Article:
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CharmFlyout - Another Charming Custom Control

, 29 Oct 2012
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Settings charm flyouts to a C# Metro application.

My goal is to make adding Settings Charm Flyouts to a C# Metro application as easy as possible. To that end, I created a custom control called CharmFlyout.

Posts in this series:

Install CharmFlyout from NuGet.org and add to your existing Metro application:

  1. Install the NuGet Package Manager if you have not already.
  2. Open your Metro application in Visual Studio
  3. Select Manage NuGet Packages from the Project menu.
  4. Click Online. Search for CharmFlyout. Click Install.

If you have a single page application with a MainPage.xaml, then edit MainPage.xaml to:

  1. Add the using:CharmFlyoutLibrary.
  2. Add the CharmFlyout custom control.
  3. Add content to the CharmFlyout. In the example below, the content is a StackPanel.
MainPage.xaml
<Page
   x:Class="CharmDemoApp.MainPage"
   IsTabStop="false"
   xmlns="http://schemas.microsoft.com/winfx/2006/xaml/presentation"
   xmlns:x="http://schemas.microsoft.com/winfx/2006/xaml"
   xmlns:local="using:CharmDemoApp"
   xmlns:d="http://schemas.microsoft.com/expression/blend/2008"
   xmlns:mc="http://schemas.openxmlformats.org/markup-compatibility/2006"
   xmlns:cfo="using:CharmFlyoutLibrary"
   mc:Ignorable="d">
    <Grid>
        <cfo:CharmFlyout
           x:Name="cfoSettings"
           Heading="My Flyout"
           HeadingBackgroundBrush="#FF4E0000">
            <StackPanel>
                <TextBlock
                   FontSize="16">CharmFlyout by John Michael Hauck</TextBlock>
                <TextBlock
                   FontSize="16">For support:</TextBlock>
                <HyperlinkButton
                   Click="OnMailTo">support@bing.com</HyperlinkButton>
            </StackPanel>
        </cfo:CharmFlyout>
        <TextBlock
           VerticalAlignment="Center"
           HorizontalAlignment="Center"
           FontSize="25"
           Foreground="Blue">
                Swipe the right side of the screen to show the Settings Charm
                <LineBreak />
                <LineBreak />
                CharmFlyout Demo
                <LineBreak />
                By John Michael Hauck
            <TextBlock.Transitions>
                <TransitionCollection>
                    <EntranceThemeTransition
                       FromVerticalOffset="400"
                       FromHorizontalOffset="0" />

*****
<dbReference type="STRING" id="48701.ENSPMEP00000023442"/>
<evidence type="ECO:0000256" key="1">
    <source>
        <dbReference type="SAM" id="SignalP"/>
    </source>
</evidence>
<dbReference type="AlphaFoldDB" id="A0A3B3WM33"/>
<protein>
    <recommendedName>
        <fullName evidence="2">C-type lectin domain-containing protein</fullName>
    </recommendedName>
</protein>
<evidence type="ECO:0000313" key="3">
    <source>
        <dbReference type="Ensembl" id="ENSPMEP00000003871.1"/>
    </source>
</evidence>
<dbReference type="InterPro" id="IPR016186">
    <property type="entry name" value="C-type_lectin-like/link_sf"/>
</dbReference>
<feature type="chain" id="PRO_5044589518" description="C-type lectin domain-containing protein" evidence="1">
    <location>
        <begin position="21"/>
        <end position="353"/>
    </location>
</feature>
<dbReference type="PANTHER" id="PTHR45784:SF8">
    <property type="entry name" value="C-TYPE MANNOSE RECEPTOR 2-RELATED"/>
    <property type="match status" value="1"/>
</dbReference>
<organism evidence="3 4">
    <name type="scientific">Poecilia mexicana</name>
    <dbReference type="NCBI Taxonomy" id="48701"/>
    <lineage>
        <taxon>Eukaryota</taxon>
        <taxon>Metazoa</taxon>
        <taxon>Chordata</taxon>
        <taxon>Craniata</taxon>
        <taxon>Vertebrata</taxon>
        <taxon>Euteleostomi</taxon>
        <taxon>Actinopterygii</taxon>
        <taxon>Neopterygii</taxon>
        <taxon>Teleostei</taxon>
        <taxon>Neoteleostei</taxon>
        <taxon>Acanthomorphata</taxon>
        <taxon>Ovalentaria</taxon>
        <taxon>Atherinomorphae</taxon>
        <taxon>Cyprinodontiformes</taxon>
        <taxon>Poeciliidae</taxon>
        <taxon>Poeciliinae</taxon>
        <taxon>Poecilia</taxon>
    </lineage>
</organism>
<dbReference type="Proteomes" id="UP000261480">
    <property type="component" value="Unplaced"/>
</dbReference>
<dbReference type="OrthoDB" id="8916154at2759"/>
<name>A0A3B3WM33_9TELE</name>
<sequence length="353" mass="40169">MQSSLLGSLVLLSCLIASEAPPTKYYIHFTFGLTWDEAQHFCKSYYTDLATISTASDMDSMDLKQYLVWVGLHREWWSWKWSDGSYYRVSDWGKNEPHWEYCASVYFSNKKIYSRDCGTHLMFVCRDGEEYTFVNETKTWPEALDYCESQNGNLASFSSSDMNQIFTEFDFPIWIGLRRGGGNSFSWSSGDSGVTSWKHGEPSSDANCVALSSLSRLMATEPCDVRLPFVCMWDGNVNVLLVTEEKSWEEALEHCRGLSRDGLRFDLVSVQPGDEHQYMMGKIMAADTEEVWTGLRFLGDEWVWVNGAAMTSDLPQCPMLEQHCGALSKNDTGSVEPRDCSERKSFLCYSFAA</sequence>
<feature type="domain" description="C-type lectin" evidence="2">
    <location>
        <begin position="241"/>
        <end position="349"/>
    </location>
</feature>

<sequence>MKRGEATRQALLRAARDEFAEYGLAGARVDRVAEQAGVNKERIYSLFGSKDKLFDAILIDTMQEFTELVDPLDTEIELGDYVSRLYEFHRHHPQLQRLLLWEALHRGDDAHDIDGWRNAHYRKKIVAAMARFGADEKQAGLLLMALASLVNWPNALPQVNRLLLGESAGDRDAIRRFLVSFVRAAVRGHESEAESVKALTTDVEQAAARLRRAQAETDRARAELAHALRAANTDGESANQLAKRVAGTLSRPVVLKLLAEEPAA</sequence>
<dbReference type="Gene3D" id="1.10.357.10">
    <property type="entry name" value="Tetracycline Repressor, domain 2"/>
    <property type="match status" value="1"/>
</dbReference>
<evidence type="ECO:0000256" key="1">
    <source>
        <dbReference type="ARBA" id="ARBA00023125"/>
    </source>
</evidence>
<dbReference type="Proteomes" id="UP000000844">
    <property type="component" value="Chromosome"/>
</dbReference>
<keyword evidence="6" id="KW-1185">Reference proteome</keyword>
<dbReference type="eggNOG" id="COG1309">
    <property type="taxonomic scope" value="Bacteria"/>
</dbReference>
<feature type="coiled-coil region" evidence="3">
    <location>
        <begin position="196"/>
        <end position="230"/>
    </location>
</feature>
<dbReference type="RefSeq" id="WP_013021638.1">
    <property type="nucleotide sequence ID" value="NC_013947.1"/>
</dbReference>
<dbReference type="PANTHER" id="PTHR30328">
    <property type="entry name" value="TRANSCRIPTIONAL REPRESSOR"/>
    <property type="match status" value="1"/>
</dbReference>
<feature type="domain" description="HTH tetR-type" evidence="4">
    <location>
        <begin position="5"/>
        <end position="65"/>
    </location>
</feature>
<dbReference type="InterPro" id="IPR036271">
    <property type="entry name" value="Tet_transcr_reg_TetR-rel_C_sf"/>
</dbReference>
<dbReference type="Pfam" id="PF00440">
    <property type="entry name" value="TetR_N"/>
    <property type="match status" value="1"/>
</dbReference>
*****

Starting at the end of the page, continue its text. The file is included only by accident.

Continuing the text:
</TransitionCollection>
            </TextBlock.Transitions></TextBlock>
    </Grid>
</Page>

The location of the CharmFlyout should be such that it occupies the entire MainPage. That is, don’t embed it inside of a StackPanel or otherwise restrict its size.

Add the code-behind in MainPage.xaml.cs as shown here:

MainPage.xaml.cs
using System;
using Windows.UI.ApplicationSettings;
using Windows.UI.Xaml;
using Windows.UI.Xaml.Controls;

namespace CharmDemoApp
{
    public sealed partial class MainPage : Page
    {
        public MainPage()
        {
            this.InitializeComponent();
            SettingsPane.GetForCurrentView().CommandsRequested += CommandsRequested;
        }

        private void CommandsRequested(SettingsPane sender, SettingsPaneCommandsRequestedEventArgs args)
        {
            args.Request.ApplicationCommands.Add(new SettingsCommand("s", 
                     "My Flyout", (p) => { cfoSettings.IsOpen = true; }));
        }
    }
}

That's it.  When you run your application, you will see "My Flyout" in the settings charm, and when you click “My Flyout”, this will fly out:

About

Here is a comparison of the CharmFlyout vs. the Permissions flyout:

ap

CharmFlyout binaries reside here: http://nuget.org/packages/charmflyout/

CharmFlyout source resides here: http://charmflyout.codeplex.com/.

Further Reading

If you are developing an application based on Grid App where there is no MainPage, then consider reading: CharmFrame – Adding CharmFlyout to GridApps.

If you are supporting sub-flyouts (like the Accounts in the Mail application), then consider reading: CharmFlyout – Supporting sub-flyouts.

License

This article, along with any associated source code and files, is licensed under The Code Project Open License (CPOL)

About the Author

John Michael Hauck
Software Developer (Senior) LECO Corporation
United States United States
John Hauck has been developing software professionally since 1981, and focused on Windows-based development since 1988. For the past 17 years John has been working at LECO, a scientific laboratory instrument company, where he manages software development. John also served as the manager of software development at Zenith Data Systems, as the Vice President of software development at TechSmith, as the lead medical records developer at Instrument Makar, as the MSU student who developed the time and attendance system for Dart container, and as the high school kid who wrote the manufacturing control system at Wohlert. John loves the Lord, his wife, their three kids, and sailing on Lake Michigan.
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Comments and Discussions

 
QuestionFormatting... PinmvpSandeep Mewara29-Oct-12 1:46 

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